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Hybrid deposition of thin film solid oxide fuel cells and electrolyzers

United States Patent

5,753,385
May 19, 1998
View the Complete Patent at the US Patent & Trademark Office
Lawrence Livermore National Laboratory - Visit the Industrial Partnerships Office Website
The use of vapor deposition techniques enables synthesis of the basic components of a solid oxide fuel cell (SOFC); namely, the electrolyte layer, the two electrodes, and the electrolyte-electrode interfaces. Such vapor deposition techniques provide solutions to each of the three critical steps of material synthesis to produce a thin film solid oxide fuel cell (TFSOFC). The electrolyte is formed by reactive deposition of essentially any ion conducting oxide, such as defect free, yttria stabilized zirconia (YSZ) by planar magnetron sputtering. The electrodes are formed from ceramic powders sputter coated with an appropriate metal and sintered to a porous compact. The electrolyte-electrode interface is formed by chemical vapor deposition of zirconia compounds onto the porous electrodes to provide a dense, smooth surface on which to continue the growth of the defect-free electrolyte, whereby a single fuel cell or multiple cells may be fabricated.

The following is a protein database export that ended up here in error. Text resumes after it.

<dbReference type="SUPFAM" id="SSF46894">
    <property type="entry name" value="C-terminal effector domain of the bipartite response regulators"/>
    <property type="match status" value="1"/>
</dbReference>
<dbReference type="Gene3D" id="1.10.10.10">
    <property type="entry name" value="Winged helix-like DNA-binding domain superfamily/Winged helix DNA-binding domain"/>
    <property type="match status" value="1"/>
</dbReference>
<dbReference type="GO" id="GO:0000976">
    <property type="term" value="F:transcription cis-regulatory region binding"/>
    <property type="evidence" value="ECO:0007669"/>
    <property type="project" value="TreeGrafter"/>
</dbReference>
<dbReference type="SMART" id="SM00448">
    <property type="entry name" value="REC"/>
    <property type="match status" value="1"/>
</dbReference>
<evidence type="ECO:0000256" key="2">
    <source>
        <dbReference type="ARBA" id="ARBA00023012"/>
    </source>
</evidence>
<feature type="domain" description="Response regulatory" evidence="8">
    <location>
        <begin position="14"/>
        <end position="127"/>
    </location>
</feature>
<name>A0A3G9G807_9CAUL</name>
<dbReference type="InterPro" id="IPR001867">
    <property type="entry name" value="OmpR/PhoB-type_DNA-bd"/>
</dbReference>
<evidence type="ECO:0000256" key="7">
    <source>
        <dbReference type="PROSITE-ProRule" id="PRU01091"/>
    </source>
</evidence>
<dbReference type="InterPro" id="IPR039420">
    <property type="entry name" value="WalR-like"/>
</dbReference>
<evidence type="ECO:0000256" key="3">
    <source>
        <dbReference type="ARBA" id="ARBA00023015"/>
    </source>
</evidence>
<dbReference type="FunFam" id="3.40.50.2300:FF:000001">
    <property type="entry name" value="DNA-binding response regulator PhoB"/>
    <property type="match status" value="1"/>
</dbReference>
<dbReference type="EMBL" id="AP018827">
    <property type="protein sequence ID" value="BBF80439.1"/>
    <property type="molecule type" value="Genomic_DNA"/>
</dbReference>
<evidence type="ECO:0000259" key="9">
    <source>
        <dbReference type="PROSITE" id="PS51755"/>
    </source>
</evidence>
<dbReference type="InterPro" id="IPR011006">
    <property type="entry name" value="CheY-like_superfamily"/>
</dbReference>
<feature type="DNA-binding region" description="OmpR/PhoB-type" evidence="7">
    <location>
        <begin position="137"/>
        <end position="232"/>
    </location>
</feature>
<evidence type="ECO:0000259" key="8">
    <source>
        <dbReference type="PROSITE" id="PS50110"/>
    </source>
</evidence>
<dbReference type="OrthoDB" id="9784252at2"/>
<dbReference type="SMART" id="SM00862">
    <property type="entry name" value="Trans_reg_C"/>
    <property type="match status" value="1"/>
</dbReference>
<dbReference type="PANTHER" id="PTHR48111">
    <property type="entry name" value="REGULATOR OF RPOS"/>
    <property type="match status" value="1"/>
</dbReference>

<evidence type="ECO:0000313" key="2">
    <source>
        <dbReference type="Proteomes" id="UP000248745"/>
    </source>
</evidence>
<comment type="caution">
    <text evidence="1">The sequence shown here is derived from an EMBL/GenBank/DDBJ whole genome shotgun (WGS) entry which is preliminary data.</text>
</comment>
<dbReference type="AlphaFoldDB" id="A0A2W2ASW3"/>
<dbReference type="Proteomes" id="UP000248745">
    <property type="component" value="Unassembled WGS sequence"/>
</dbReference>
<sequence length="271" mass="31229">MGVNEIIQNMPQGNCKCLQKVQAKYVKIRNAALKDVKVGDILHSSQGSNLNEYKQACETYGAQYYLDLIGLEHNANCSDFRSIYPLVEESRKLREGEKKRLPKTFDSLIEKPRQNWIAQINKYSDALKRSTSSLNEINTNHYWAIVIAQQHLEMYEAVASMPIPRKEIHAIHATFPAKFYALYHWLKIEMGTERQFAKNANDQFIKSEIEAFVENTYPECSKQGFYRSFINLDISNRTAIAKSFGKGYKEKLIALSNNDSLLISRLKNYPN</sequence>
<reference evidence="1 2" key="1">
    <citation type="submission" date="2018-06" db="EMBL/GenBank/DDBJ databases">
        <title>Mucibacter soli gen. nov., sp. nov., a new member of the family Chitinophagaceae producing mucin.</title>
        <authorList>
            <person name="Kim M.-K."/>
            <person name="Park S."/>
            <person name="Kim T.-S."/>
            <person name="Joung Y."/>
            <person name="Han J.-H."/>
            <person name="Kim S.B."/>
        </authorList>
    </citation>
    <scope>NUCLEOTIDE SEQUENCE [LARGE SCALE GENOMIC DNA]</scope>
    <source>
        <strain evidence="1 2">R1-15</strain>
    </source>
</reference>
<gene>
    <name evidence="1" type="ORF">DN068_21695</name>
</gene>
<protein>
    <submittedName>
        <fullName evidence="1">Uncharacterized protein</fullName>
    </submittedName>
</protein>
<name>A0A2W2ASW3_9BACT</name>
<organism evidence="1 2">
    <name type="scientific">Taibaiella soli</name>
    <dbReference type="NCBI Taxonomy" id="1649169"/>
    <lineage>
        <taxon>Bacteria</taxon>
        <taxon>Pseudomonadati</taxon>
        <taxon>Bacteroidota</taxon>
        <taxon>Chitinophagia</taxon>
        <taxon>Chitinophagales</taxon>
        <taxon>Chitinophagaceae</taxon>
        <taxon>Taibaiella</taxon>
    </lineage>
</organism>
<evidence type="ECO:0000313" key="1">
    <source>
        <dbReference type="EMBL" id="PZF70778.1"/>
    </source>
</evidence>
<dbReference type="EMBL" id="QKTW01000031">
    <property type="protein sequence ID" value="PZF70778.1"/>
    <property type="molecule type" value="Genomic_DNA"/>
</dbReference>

Jankowski; Alan F. (Livermore, CA), Makowiecki; Daniel M. (Livermore, CA), Rambach; Glenn D. (Livermore, CA), Randich; Erik (Endinboro, PA)
Regents of the University of California (Oakland, CA)
08/ 573,508
December 12, 1995
The United States Government has rights in this invention pursuant to Contract No. W-7405-ENG-48 between the United States Department of Energy and the University of California for the operation of Lawrence Livermore National Laboratory.